Togo votes in twice-delayed legislative election
LOME, Togo (AP) — Togo held twice-delayed legislative elections Thursday that will test the strength of mounting discontent with a long-ruling family dynasty in the nation that came last in a U.N. survey of “life satisfaction.”
Eyadema Gnassingbe came to power through a coup and ruled Togo from 1967 until his death in 2005, when his son Faure Gnassingbe took over following an election criticized as flawed and violent. Faure Gnassingbe has ruled ever since, but frustration with the government has spurred massive protests, even in the family’s northern strongholds.
Large-scale demonstrations against a change to the electoral law last year forced the government to delay the legislative election, originally scheduled for last October. The following month, female activists announced a weeklong sex strike to call for the president’s resignation.
This year, tension was exacerbated by mysterious fires in January at major markets in Lome and the northern city of Kara. The opposition has accused the government of using the fires as a pretext to arrest its activists, some of whom remain behind bars. The elections were rescheduled for March before finally being pushed back to this month.
Election day was also plagued by delay: Polling stations were supposed to open at 7 a.m., but voting was delayed at around 30 percent of them because of missing ballot papers and other materials, said Doudou Dia, executive director of the Goree Institute, a Senegal-based NGO conducting an observation mission in Togo.
Opposition candidates were quick to fault the government for mismanaging the vote. “Since this morning we’ve been told of a lot of failures across the country and this is a concern,” said Jean-Pierre Fabre, leader of the opposition National Alliance for Change.
The vote took place in an atmosphere of relative calm, but a brief altercation did occur in Lome when security forces stormed the studio of Legende FM, a radio station sympathetic to the opposition.
“We were in the middle of our broadcast when the police arrived,” said Justin Anani, a 35-year-old journalist at the station. “The commander told us to leave, but we refused. Then his security elements grabbed the microphones so we went outside, and already a large crowd was forming.”
Hundreds of opposition supporters threw rocks at the police, forcing them to leave. One of the police officers fell off the back of a fleeing vehicle and was beaten by members of the mob before being taken to safety.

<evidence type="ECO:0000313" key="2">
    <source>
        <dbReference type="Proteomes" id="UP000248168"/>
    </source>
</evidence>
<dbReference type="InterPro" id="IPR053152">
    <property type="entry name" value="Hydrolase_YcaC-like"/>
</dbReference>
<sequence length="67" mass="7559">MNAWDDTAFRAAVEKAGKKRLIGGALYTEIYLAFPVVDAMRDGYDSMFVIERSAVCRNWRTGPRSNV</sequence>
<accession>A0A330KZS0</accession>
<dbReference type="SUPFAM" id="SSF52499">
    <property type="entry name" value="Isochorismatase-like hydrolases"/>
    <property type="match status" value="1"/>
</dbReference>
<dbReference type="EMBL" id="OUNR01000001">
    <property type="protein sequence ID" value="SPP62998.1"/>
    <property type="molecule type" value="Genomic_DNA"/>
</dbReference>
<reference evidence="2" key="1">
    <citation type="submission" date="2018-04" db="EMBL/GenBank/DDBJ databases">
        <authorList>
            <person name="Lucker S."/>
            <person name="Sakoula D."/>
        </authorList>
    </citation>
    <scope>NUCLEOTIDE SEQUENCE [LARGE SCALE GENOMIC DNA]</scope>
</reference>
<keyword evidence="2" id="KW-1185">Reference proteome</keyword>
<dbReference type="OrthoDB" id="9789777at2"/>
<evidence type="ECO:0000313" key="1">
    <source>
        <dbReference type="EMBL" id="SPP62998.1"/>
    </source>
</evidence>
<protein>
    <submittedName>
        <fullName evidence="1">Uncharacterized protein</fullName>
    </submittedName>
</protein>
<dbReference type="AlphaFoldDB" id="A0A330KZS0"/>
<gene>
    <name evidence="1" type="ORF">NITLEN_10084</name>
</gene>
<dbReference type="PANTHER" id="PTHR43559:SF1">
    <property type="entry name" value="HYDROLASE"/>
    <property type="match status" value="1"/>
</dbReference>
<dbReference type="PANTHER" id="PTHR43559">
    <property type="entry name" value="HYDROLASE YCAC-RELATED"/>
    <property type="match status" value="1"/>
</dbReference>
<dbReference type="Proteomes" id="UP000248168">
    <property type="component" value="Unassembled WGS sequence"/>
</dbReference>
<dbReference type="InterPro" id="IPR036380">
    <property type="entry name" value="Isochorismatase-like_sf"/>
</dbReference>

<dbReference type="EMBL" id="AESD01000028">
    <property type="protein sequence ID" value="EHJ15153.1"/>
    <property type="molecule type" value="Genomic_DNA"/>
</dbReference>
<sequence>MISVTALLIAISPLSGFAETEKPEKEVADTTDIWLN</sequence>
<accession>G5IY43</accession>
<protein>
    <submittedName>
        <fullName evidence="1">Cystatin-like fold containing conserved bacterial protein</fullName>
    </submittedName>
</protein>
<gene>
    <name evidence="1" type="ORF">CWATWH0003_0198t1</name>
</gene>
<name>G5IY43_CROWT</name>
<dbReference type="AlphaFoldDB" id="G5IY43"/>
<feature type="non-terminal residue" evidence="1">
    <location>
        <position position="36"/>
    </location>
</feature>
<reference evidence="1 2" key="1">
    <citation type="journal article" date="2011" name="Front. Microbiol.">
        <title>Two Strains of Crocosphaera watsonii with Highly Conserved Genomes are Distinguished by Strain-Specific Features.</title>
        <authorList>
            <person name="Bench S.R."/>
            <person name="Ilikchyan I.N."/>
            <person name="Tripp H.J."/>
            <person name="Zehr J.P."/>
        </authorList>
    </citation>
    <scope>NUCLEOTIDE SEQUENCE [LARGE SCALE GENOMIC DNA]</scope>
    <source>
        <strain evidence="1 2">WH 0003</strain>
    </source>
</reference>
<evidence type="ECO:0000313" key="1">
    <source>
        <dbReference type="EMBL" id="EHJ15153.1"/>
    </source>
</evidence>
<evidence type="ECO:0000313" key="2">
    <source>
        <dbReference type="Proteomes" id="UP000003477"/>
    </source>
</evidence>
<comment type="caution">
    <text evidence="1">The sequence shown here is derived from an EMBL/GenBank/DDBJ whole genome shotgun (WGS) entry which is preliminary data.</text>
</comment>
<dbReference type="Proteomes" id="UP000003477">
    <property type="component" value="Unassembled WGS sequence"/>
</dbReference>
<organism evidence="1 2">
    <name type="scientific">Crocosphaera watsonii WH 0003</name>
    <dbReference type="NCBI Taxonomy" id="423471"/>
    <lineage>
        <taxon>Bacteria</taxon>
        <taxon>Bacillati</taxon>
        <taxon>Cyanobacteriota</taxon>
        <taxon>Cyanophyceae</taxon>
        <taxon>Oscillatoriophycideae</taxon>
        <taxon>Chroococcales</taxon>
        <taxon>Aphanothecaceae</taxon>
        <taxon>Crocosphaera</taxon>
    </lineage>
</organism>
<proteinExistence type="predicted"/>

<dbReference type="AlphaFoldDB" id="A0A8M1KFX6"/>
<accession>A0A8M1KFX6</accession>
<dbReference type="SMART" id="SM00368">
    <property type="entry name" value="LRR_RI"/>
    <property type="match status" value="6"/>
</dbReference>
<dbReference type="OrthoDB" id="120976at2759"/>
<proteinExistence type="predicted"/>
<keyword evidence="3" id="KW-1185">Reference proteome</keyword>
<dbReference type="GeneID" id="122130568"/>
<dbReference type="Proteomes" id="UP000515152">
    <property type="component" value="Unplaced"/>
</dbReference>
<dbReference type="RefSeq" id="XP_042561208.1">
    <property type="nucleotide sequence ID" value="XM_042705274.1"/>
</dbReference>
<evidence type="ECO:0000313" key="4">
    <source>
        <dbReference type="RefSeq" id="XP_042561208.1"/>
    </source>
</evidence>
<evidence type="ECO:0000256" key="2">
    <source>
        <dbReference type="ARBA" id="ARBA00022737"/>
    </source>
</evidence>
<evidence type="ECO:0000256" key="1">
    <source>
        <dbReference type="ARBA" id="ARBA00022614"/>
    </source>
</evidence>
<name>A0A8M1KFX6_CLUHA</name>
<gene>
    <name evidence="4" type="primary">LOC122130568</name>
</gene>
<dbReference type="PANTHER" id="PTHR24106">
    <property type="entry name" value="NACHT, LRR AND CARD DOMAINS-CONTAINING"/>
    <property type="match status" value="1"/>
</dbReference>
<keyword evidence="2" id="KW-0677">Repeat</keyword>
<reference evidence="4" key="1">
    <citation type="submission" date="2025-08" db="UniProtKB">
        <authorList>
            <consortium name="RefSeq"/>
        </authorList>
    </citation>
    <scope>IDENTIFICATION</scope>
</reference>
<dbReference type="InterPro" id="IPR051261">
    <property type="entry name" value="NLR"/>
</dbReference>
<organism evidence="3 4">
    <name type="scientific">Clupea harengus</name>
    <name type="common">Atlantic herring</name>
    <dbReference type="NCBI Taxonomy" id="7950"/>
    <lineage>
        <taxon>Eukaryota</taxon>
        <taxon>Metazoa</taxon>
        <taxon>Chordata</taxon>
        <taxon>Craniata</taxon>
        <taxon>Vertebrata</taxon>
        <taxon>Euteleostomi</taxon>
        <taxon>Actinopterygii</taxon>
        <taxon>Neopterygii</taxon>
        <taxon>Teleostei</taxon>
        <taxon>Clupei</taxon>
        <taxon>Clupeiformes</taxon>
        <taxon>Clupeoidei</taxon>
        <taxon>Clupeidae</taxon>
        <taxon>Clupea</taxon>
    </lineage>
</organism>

More than 60 percent of Togo’s population of 6 million is under 25, according to the African Development Bank, meaning they have lived their entire lives under the Gnassingbe family. Development has lagged during that time. In this year’s U.N. Development Program survey of “life satisfaction” in 159 countries worldwide, Togo placed dead last.
Despite frustration with the ruling party, the various opposition coalitions have failed to unite and have not presented a coherent message to voters, said Comi Toulabor, a French-Togolese expert on West African politics at France’s National Foundation of Political Science.
He added that even if voters supported opposition candidates in a majority of the legislature’s 91 seats, there was no guarantee that result would be respected. International observers said the 2007 legislative and 2010 presidential elections were improvements over 2005, but opposition leaders still accused the ruling party of vote-rigging and ballot-stuffing.
The military, dominated by members of Gnassingbe’s Kabye ethnic group, voted on Monday so they could provide security for Thursday’s general vote, said Jean-Claude Homawoo, vice chairman of the electoral commission.
“Elections are always moments of uncertainty, and the government doesn’t like uncertainty,” Toulabor said. “So they have put in place a system that they control, so they can minimize the possibility of surprise. They won’t accept a result where they don’t win.”
AP writer Robbie Corey-Boulet contributed reporting from Dakar, Senegal.